"You're looking at two orders of magnitude more in power density," Nguyen said. "For a lot of organizations using an older data center, increasing power density by that much is quite a bit. It's hard to retrofit that."

Nguyen said the challenge is increasing the power density and cooling the data center. It's common to use air cooling for traditional data centers, he noted. However, once a data center exceeds 50 kW per rack, liquid cooling is necessary. That liquid cooling will then transfer the heat to water, which will be held in cooling ponds.

Upskilling for workers used to working at a traditional data center will also be necessary as new AI data centers push higher power densities, he said.

"There's the fans, the noise, it's in some cases dangerous to be in there or you can't be in there as long because it's too hot, too noisy," Nguyen said.

Like internet and communications technologies, it will be critical to have AI capabilities spread as widely as possible, he said. AI is already part of the digital divide -- a gap in technology access lawmakers have spent years seeking to address.

"People who are able to leverage AI have a clear advantage over those who can't," Nguyen said. "Competition for resources will be more and more common, but this is where we need education for local officials, and we need new ways to create a toolkit to say how much power is available [and] does having a data center make sense."

U.S. will see more AI data centers

Even if it's not in the form of a massive AI data center like Microsoft plans to build in Racine, smaller localized AI data centers will likely start popping up in the future -- especially in areas where companies face data regulations, Nguyen said.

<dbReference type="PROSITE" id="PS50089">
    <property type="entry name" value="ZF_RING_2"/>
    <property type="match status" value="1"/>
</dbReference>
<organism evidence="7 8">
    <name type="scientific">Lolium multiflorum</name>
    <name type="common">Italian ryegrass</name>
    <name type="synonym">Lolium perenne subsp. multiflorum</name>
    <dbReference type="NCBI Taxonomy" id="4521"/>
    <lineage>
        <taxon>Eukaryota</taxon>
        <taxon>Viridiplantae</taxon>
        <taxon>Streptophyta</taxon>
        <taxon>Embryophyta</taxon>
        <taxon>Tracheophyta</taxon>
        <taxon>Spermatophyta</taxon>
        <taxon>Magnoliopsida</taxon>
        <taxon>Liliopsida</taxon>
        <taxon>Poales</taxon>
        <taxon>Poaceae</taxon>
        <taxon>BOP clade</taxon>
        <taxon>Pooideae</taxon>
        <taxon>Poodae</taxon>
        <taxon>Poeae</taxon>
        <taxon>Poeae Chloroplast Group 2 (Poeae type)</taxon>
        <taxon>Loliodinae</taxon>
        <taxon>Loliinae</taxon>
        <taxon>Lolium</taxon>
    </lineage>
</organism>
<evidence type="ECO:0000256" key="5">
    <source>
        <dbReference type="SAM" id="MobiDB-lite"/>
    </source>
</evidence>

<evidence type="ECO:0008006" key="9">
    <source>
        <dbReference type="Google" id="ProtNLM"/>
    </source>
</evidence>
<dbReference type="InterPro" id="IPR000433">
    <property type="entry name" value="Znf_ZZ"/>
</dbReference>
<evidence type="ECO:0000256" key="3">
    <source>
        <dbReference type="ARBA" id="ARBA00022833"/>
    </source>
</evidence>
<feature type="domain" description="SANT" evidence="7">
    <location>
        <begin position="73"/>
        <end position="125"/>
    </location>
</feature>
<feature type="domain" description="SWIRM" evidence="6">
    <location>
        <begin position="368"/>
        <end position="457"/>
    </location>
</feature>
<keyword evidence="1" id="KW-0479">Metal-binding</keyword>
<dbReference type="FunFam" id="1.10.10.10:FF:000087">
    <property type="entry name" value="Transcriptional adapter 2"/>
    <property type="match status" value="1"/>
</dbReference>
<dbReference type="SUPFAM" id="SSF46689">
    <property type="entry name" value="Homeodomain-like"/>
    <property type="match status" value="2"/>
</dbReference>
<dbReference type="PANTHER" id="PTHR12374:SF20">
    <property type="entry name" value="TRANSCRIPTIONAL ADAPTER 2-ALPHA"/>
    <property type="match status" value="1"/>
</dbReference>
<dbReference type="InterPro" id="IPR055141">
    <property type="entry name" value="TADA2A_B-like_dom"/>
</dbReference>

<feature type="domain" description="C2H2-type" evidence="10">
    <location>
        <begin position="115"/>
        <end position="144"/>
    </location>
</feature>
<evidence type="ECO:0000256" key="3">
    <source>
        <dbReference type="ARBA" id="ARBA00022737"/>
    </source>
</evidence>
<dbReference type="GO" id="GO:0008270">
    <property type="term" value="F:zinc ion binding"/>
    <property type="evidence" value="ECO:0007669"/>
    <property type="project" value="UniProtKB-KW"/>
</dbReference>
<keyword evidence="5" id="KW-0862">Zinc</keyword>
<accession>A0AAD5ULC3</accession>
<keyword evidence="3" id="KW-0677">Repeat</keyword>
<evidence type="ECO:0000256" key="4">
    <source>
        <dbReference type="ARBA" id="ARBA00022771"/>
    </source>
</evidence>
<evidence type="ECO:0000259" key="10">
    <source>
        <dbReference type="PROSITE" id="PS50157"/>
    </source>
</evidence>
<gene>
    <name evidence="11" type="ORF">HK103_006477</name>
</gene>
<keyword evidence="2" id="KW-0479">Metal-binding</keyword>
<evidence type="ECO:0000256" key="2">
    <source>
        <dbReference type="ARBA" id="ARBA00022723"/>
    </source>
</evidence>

One example of the need for smaller and localized AI data centers is the data sovereignty laws in countries such as France and China, which require personal data to be stored within their borders, he said. Another reason for localized data centers is reduced latency.

Indeed, general large language models are expensive to build and not as good at advising on specific issues, said Brian Hopkins, Forrester's vice president of emerging technology. He said organizations will likely need more customized models.

"The general vanilla instance of GPT is not going to be really good at advising my customers on what tensile steel strength to buy for their engineering needs," Hopkins said.

The demand for AI training and inferencing at edge locations will far exceed what AWS, Microsoft and Google can meet, he said. This is why big tech companies are investing billions in AI data centers.

Instead of pulling all applications into existing data centers, the strategy has shifted to distributing AI data centers to meet company-specific data training needs, Hopkins said.

Makenzie Holland is a senior news writer covering big tech and federal regulation. Prior to joining TechTarget Editorial, she was a general assignment reporter for the Wilmington StarNews and a crime and education reporter at the Wabash Plain Dealer.